(Bloomberg) -- Mike Cagney, the former chief executive officer of lending giant SoFi, is searching for investors for his latest startup, Figure Technologies Inc. The company, which builds financial products on a blockchain, is also seeking to spin off some product lines as it navigates a dramatic industry downturn.

Two years ago, when investors’ fintech frenzy was at its peak, Cagney raised $200 million for Figure. The company at the time was valued at $3.2 billion, gaining it entrance into a rarified club of multibillion-dollar startups. The culture among employees was known to be hard-charging, and at least occasionally, hard-partying too. 

But recently, things have gotten tougher. In the last few months, several senior leaders have left Figure, including the president and chief financial officer; it scrapped an attempt to take its lending business public through a special purpose acquisition company; and executives slashed their targets on an ambitious fundraising effort.

The company is currently seeking to raise $100 million, according to people familiar with the matter who asked not to be identified because the discussions were private. That’s one-third the sum it initially planned. Figure is not in any serious deal talks at the moment, the people said, and the startup is likely to delay raising money rather than agree to a down round at a lower valuation.

“We’re just dealing with a lot of headwinds in the industry right now,” Cagney said in an interview. “It’s a very hard market.” Figure and Cagney declined to comment on the funding efforts, which have not been previously reported. 

Figure is one of countless once-hot startups now suddenly forced to contend with an icy environment for venture capital, particularly in the world of crypto. But the company is higher-profile and better funded than most.

Cagney left Social Finance Inc. in 2017, under a cloud of allegations over a toxic and “sexually charged corporate culture” at the company, according to a lawsuit. Cagney also admitted that he had had consensual sexual relationships with female subordinates. Cagney said at the time he would not tolerate harassment at SoFi and said he resigned to avoid “distraction from the company’s core mission.” Despite the scandal, Cagney was quickly able to raise money for his next venture, and Figure brought in more than $400 million from investors including Peter Thiel’s Mithril Capital and crypto firms like Digital Currency Group, according to PitchBook data. 

Figure builds lending, payment and other traditional financial products on Provenance, a blockchain it created, promising to offer faster and cheaper options than the status quo. The company said it gained traction with its lending product, and that it’s also brought on big customers for other offerings. For example, Apollo Global Management is using Figure’s blockchain to sell stakes in a fund. 

Last year, Figure appeared to be on track to raise $300 million, according to people familiar with the matter. But by September, as the market cooled on crypto, the startup was struggling to hit its fundraising goals. Figure cut its target by two-thirds. 

Last month, in another setback to Figure’s endeavors to access more cash, the startup abandoned efforts to take its lending product public via a reverse merger with a mid-sized mortgage bank. The transaction was supposed to serve as a major milestone and strategic inflection point for the startup.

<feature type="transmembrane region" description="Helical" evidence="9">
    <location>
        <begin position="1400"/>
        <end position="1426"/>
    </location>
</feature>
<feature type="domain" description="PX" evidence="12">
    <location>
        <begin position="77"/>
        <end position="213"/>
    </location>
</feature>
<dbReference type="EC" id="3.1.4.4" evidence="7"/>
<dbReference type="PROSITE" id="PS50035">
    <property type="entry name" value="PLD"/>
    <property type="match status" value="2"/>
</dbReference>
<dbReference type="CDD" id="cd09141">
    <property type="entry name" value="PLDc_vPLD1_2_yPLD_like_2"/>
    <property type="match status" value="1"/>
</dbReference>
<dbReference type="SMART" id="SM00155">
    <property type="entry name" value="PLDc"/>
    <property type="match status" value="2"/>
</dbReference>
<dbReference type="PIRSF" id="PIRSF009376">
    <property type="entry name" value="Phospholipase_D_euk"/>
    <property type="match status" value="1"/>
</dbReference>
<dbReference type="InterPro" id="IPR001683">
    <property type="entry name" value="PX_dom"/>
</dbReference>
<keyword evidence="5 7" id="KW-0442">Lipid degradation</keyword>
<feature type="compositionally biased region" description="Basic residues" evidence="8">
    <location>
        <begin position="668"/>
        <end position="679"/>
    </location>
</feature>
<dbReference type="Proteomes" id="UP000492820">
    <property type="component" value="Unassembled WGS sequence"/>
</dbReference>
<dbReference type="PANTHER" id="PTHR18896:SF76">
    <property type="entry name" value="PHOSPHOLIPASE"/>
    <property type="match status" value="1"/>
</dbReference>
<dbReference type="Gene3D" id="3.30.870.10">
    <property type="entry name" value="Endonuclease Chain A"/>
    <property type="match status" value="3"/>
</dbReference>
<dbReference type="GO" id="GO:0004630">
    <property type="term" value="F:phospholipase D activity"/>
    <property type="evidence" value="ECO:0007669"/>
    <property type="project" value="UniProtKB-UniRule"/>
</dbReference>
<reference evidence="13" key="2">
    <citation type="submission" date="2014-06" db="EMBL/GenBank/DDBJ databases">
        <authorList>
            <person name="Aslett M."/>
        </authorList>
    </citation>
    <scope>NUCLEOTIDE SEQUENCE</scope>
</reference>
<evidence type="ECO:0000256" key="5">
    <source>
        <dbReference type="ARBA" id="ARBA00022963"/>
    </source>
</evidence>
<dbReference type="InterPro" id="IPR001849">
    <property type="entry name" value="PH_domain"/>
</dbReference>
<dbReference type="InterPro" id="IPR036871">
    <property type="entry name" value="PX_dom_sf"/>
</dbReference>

Cagney said that the company is not currently planning layoffs. But he also said that if it’s able to, Figure would complete a significant restructuring. “We are looking at spinning our markets business and potentially our payments business out from our lending business,” he said. Cagney said that Figure was financially well-positioned: The startup was profitable on an adjusted basis during the third quarter of last year and lost about $1 million during the fourth quarter. 

Meanwhile, dozens of employees have left Figure over the last year, including the chief marketing officer and the vice president of communications. In December, President Asiff Hirji and Chief Financial Officer Sean Sievers also both quietly exited.

Asked about his departure in an interview with Bloomberg, Hirji spoke highly of Figure. He described the startup as a holding company for blockchain businesses that “quite honestly shouldn’t be together” but all represent what he thinks could be “trillion-dollar” opportunities. Hirji said high turnover was related to this diffuse structure because people, including himself, would often leave Figure once a product was built and their work on it was accomplished. “Lots of people have come in and out as the company has evolved,” Hirji said. 

Figure is known among employees to have a high-pressure corporate culture. Some former staffers also complained about the at times high spending that went along with it. Last May, Figure co-founder June Ou, who is married to Cagney, led a company offsite for engineers to Las Vegas, flying out roughly 200 people for a long weekend packed with activities, company meetings at the Venetian hotel and a party at Tao nightclub, which Figure rented. While perhaps not unusual by previous eras’ standards of crypto excess, a few former employees who did not attend took umbrage when their full bonuses didn’t materialize that summer, said people familiar with the matter. The company declined to comment on the characterization of its culture, the offsite or the bonuses.

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